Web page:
Hi, I’m Claire. I also go by Nyles. And no, I don’t have a preference for which name you use.
This post is partly a Hello! to the Puttylike community–I’m the new Managing Editor for the blog, and I wanted to take a moment to introduce myself–but I also want to talk about this thing that people keep saying to me.
I’ll introduce myself to someone new: “Hey, I’m Nyles. Or I also go by Claire. Either one is fine.”
And more often than not, I immediately get asked, “Which name do you prefer?”
Now of course, I appreciate that mostly this is coming from a place of courtesy. In particular, I move in a lot of LGBTQ circles, and I think queer folks are especially attuned to being considerate of name changes. Because I present in a somewhat androgynous way, and my two names might be read as two different genders, people might imagine I am transitioning and want to be sensitive to my needs.
But that’s not my specific story… and whenever I say both of my names, I always add, “Either name is fine.” So I am somewhat surprised that since I’ve started using two names, it’s so consistently met with strangers questioning my stated lack of preference, sometimes more than once. It’s made me think more closely about how I present myself… and whether two names is too many.
The second-guessing game
When I tell folks that I go by Claire or Nyles, and I see them get that a blank look in their eyes, I get afraid that I’m being too confusing. I worry that they think I’m a weirdo, or that I’m asking too much of them to remember both names–or that if I don’t consistently sign my emails to them with the same single name, they’ll be utterly bewildered about who they’re talking to.
And I think I recognize a similar fear in other realms, too, including among other multipotentialites. We’re sometimes afraid of becoming too complex, or being what’s colloquially called “too much.” We worry that we’re coming off as inconsistent or flaky. We worry that our desire to do many things is somehow greedy, unfair, or overly taxing on other people.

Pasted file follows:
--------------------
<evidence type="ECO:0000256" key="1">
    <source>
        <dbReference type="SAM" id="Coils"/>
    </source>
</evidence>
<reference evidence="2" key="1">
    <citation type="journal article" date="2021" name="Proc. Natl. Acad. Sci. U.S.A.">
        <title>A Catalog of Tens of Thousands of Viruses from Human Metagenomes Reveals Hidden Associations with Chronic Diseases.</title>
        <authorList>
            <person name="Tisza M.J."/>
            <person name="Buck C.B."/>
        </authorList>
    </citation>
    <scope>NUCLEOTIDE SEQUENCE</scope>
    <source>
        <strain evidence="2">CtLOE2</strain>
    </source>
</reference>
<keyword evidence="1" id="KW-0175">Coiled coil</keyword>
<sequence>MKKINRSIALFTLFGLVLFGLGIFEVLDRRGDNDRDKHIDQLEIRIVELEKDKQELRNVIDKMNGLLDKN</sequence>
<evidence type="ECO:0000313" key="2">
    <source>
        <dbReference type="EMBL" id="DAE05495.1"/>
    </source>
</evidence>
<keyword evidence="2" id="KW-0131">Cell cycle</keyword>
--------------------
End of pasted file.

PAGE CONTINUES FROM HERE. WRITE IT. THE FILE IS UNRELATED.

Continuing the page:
This fear doesn’t come from nowhere! It’s based on actual things we hear people say to us. Even some folks who say they’re supportive of our multiple passions still express their confusion and surprise when they hear about the projects we’re working on:
- “Oh, you’re still doing that?”
- “Huh. So how is that going to help you with [your primary bread-winning position]?”
- “Oh cool… So are you going to switch careers over to that field now?”
These (usually) well-meaning comments can sneak up on us in the most innocent ways, and sound like hints at the truth: that we need to pick one, because anything else is incomprehensible. It can be especially dangerous when we’re hearing these things from many people around us, or from individuals who we view as successful and worthy of respect. We might start to second-guess ourselves, and think that in order to be successful, we have to be simpler.
It’s questions like these that made me second-guess whether I should continue trying to claim two names equally, or instead prioritize one, so that I’d have an easy answer for the folks who want to know which one I prefer.
But I realized that if I prioritize one of my names for the sake of other people, I’ll have stopped prioritizing myself.
While my fears about having two names are definitely parallel to my fears about being a visibly-multiple multipotentialite… both of these are just reflections of a bigger, older fear: the fear of taking up too much space with my actual, true self. Since I recognized that oldie, it’s been easier to combat my inclination to squash myself down into something smaller, simpler, and less true.
Here are some thoughts I use to help me fight the fear, and stay un-squashed… maybe these things will help you, too.
We’re not too complex
Honestly, having two names shouldn’t be too much of a hurdle to understand. Some people go by a legal name and a nickname. Others have two versions of their name, like William and Billy. And for just about everybody, we don’t have any trouble conceptualizing that they have both a first and last name.